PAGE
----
Axis Powers
Germany, Italy, and Japan
Early US policy of WWII
Battle of Stalingrad
Unsuccessful German attack on the city of Stalingrad during World War II from 1942 to 1943, that was the furthest extent of German advance into the Soviet Union.
Significance of Dunkirk
Cause of US entry into WWII
First invasion of WWII
planned June 5th June 6 1944 Germans occupied Normandy France Germans though it would occur at Calais and goal was to liberate Paris
systematic killing of a racial or cultural group
the Nazi program of exterminating Jews under Hitler
“Iron Curtain”
Goals of Truman Doctrine
the policy of pushing a dangerous situation to the brink of disaster (to the limits of safety)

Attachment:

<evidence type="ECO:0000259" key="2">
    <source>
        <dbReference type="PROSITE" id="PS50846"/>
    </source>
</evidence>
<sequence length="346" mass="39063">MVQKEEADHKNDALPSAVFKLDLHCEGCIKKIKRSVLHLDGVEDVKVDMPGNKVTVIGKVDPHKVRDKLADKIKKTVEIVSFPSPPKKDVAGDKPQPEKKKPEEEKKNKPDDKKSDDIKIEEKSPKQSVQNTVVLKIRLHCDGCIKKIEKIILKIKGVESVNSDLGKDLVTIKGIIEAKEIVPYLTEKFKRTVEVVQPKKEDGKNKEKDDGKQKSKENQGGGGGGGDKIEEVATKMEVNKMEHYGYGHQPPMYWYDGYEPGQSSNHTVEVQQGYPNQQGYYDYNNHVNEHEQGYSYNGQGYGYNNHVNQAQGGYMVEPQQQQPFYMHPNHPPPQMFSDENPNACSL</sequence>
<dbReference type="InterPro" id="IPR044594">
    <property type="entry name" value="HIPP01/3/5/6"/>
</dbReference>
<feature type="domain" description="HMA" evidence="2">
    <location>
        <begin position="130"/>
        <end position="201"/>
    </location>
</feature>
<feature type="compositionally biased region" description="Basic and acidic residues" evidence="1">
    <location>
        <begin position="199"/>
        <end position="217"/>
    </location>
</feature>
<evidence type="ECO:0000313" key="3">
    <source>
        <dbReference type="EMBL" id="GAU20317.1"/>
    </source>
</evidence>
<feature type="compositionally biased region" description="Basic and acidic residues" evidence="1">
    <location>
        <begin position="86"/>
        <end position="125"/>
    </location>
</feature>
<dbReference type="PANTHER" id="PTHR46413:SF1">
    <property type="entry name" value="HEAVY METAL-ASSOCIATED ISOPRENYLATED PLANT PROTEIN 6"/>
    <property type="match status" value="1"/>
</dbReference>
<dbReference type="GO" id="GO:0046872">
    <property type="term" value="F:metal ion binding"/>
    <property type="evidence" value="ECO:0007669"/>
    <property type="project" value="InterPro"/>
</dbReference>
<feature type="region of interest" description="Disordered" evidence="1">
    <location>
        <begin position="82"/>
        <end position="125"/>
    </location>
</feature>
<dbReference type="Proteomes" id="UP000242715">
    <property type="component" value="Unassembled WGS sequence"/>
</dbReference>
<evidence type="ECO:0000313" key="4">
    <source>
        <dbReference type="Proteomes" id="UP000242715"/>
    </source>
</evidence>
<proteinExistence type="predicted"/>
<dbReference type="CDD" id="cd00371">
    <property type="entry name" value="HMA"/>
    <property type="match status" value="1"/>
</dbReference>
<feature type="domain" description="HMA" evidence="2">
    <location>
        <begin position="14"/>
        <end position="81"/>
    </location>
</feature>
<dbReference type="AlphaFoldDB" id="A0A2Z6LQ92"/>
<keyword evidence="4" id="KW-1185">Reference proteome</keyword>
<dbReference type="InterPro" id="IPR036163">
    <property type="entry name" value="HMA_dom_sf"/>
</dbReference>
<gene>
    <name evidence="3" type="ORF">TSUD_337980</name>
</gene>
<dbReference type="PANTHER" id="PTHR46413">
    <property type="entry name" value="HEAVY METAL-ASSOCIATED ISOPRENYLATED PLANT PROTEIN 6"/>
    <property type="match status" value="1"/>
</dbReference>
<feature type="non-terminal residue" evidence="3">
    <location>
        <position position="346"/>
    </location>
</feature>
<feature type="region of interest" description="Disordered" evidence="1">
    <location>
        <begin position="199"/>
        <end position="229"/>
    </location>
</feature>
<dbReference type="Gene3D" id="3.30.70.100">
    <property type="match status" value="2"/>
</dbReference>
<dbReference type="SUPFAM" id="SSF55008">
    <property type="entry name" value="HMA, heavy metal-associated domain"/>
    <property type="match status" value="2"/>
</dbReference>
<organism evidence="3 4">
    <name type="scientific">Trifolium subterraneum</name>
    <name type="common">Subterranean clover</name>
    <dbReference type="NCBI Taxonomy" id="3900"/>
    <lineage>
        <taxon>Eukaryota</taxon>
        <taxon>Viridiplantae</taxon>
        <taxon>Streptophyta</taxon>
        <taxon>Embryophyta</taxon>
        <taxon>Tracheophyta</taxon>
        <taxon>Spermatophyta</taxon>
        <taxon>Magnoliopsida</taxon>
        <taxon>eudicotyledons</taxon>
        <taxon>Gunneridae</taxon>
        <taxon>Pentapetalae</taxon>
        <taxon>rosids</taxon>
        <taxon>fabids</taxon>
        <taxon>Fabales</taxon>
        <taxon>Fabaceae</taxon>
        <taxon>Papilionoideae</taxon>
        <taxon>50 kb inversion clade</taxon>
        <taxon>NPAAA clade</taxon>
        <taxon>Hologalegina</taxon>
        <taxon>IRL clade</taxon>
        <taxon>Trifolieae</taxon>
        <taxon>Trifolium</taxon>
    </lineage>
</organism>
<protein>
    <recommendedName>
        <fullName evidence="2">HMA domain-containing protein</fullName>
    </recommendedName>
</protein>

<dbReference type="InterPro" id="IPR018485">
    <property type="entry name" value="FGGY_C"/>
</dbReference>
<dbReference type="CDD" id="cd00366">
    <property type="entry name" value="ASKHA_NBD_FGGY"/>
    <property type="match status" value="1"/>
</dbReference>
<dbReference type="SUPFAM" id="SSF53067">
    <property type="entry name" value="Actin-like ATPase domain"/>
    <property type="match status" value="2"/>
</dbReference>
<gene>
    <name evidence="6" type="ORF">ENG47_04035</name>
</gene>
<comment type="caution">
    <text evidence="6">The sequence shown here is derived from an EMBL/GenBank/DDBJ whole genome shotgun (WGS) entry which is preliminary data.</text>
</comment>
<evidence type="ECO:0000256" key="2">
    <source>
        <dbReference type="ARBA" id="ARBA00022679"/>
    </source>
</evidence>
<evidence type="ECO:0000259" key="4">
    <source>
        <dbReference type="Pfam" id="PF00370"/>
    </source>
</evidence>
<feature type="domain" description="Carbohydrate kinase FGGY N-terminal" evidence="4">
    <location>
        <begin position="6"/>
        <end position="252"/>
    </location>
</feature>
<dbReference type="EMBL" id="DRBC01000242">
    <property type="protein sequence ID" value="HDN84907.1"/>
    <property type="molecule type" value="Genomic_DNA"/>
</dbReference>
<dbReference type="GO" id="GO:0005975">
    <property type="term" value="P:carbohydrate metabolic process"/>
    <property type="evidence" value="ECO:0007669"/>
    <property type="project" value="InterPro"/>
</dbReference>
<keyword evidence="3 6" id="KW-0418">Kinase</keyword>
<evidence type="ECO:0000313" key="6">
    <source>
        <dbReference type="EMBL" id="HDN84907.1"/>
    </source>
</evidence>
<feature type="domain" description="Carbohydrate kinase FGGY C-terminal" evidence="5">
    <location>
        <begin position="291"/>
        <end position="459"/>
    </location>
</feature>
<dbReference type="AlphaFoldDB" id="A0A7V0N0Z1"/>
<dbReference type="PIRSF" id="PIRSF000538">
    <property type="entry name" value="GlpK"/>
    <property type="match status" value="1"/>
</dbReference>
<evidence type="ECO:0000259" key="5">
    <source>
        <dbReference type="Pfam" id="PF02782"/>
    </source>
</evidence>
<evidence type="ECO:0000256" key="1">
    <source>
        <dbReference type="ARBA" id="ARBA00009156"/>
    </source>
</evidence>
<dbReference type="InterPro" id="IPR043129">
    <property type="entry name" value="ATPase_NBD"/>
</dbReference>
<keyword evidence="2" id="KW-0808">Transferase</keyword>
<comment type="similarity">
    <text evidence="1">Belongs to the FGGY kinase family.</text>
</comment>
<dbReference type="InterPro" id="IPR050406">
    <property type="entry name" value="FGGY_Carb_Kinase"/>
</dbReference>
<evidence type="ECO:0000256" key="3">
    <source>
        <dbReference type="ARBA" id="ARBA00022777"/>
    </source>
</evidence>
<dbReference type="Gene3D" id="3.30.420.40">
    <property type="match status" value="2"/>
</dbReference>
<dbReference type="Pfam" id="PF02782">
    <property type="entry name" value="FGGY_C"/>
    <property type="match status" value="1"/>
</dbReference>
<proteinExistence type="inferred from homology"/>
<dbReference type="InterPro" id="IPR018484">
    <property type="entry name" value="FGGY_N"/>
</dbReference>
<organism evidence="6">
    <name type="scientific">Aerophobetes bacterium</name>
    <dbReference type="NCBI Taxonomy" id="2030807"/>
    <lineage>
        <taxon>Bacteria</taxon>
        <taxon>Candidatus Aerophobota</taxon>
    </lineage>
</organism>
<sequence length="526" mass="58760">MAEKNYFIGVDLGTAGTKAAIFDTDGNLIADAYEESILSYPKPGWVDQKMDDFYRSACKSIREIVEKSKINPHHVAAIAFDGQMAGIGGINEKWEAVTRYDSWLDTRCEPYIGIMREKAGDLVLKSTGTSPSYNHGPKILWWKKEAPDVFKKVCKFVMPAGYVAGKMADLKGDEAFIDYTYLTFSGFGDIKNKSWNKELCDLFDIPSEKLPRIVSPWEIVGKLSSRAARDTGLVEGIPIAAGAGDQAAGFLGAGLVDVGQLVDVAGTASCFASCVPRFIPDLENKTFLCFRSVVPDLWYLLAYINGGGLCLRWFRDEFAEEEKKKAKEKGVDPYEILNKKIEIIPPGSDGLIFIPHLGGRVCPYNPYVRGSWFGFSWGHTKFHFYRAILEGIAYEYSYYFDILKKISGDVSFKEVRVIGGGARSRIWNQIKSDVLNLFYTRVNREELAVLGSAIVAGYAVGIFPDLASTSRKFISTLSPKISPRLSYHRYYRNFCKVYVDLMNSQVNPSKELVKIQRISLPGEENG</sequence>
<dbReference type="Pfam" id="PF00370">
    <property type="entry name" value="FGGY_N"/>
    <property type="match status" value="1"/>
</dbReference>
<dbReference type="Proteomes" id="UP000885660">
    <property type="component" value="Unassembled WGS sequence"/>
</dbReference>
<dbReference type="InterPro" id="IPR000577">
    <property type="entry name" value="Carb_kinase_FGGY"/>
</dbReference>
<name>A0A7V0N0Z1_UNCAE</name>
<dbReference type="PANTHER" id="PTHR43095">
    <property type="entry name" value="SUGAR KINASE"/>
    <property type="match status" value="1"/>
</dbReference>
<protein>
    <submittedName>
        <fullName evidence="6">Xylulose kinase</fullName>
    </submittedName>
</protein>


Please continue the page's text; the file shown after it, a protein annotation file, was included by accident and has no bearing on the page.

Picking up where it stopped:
(military) the act of containing something or someone
an international organization created in 1949 by the North Atlantic Treaty for purposes of collective security
Warsaw Pact
treaty signed in 1945 that formed an alliance of the Eastern European countries behind the Iron Curtain; USSR, Albania, Bulgaria, Czechoslovakia, East Germany, Hungary, Poland, and Romania
Marshall Plan
a United States program of economic aid for the reconstruction of Europe (1948-1952)
Domino Theory
the political theory that if one nation comes under Communist control then neighboring nations will also come under Communist control
First industry to industrialize
Textiles (woven clothes)
Industrial Revolution
the transformation from an agricultural to an industrial nation
The Wealth of Nations
Adam Smith argued that the free market should be allowed to regulate business activity, strong supporter of laissez faire, government has duty to protect society